Copyright, Fair Use, Creative Commons

Copyright, Fair Use, and Creative Commons FYIs

What is copyright?

Copyright is protection given to the authors or creators of “original works of authorship,” including literary, dramatic, musical, artistic and other intellectual works.  Authors of work have the sole right to copy the work, distribute copies of that work, publicly perform and/or display the work, and make derivative works. It is illegal for anyone other than the author to do these things without explicit permission from the author, except in the case of Fair Use.

Copyright law is US federal law.  The current copyright law is the Copyright Act of 1976.

What is Fair Use?

Fair use exists due to copyright laws (The Copyright Act of 1976). Typically we think of copyright laws limiting what we can do with media/works. But actually, the second half of the copyright agreements empower us to share as a culture. This if often overlooked! Copying, quoting, and re-using existing material can be a really important part of creating and shaping our culture. This is why we agree to share our work with others, with limits, in order to keep that opportunity alive.

You must consider these 4 elements to decide if your use is FAIR USE:

  • The purpose and character of the use – Did you transform the original?
  • The nature of the material – ls it factual, creative, consumable?
  • The amount used – Did you use only the amount necessary?
  • The effect on the market for the original – Are you taking someone’s profits?

If your use falls under Fair Use, you do not need permission from the original owner/creator of the work to use it.

Poster Source of information above

When it’s okay to REMIX, REUSE, or SHARE content, you can use the Creative Commons licenses to guide your work.

What is Creative Commons?

Creative Commons in the Classroom

Copyright and Creative Commons for Kids

We need to model for students that we understand and respect copyright law and that through tools such as Creative Commons, we can respectfully share and use others’ work for new creations!


Where can you find Creative Commons licensed works?


Creative Commons Search – Search many sites at once *Our Favorite! – Free images from photographers around the world – One free photo per day – Huge resource for avatars or small images

Flickr Advanced Search – Use advanced search filters to show only CC licensed images

Morguefile – Free stock photos (Thanks Sue Lyon-Jones for link in comments!)

Open Clipart Libary – Public domain clipart (Thanks Sue Lyon-Jones for link in comments!)

Google Advanced Image Search




Open Clipart Library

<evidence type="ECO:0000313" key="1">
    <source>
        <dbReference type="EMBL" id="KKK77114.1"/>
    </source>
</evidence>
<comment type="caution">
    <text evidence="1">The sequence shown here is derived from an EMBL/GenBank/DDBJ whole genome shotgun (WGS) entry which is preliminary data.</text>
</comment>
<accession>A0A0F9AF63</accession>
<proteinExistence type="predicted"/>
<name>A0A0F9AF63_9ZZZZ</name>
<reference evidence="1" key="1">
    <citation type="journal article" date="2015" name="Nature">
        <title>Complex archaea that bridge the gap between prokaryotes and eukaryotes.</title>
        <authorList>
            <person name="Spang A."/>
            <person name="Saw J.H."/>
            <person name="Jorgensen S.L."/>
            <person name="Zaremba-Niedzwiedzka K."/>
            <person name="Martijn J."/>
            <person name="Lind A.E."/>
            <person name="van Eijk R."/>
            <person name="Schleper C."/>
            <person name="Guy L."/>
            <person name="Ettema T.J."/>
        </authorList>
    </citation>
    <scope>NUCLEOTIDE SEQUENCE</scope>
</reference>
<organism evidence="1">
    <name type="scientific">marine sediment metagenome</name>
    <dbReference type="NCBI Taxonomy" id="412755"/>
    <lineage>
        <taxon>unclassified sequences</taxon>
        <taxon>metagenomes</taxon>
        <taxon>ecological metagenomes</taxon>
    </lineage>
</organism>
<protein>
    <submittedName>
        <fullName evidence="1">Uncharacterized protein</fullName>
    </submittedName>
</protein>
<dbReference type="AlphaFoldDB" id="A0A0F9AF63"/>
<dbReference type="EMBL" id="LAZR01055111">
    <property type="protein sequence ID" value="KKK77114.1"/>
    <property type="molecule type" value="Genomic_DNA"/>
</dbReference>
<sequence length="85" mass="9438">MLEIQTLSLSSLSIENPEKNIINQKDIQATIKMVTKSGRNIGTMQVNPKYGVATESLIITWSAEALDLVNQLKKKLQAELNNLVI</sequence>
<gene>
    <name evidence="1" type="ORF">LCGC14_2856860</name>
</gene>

Geograph British Isles

Wikimedia Commons





Embed from YouTube, Vimeo, WatchKnowLearn on your blog or website as long as it gives you the embed option.

But if you’re changing the video or making mash-ups, that permission may not apply. You need to read the license carefully.

MOD Films

Internet Archive



CC Mixter Samples



Internet Archive

Owl Music Search


Wikimedia Commons

Curriculum and Text

Wikipedia – Quote away (with a link back) to any information you find on Wikipedia

Curriki – An open curriculum community

Collaborize Classroom Library – A growing resource for discussion questions, lesson plans, and more

Carefully check textbook permissions being reusing any of the content. It’s always best to paraphrase and share ideas in your own original ways, rather than copy word for word.

Works published before 1923 are in the public domain!

US Government works are in the public domain!

A ton of Copyright Friendly links from Joyce Valenza’s wiki

Music and Picture sites

Additional resources:

The Educator’s Guide to Creative Commons

A visual guide to the Creative Commons licenses

Copyright and Fair Use learning module

Copyright law napkin drawing

From Common Sense Media, Lessons and Resources in the category “Creative Credit and Copyright” are available for grades K-12. See here: (video intro)

Copyright Law Fair Use for Instructional Designers

Copyright Confusion

CC search

Is My Use  a Fair Use? poster

Code of Best Practices in Fair Use – I don’t think the seconds/minutes/words used need apply technically if it’s indeed fair use; these are more of recommended guidelines

Principles 4 and 5 on this page cover student use of copyrighted material for educational purposes. Really great descriptions for teacher use, too.

Another great wiki filled with resources from Susie Nestico

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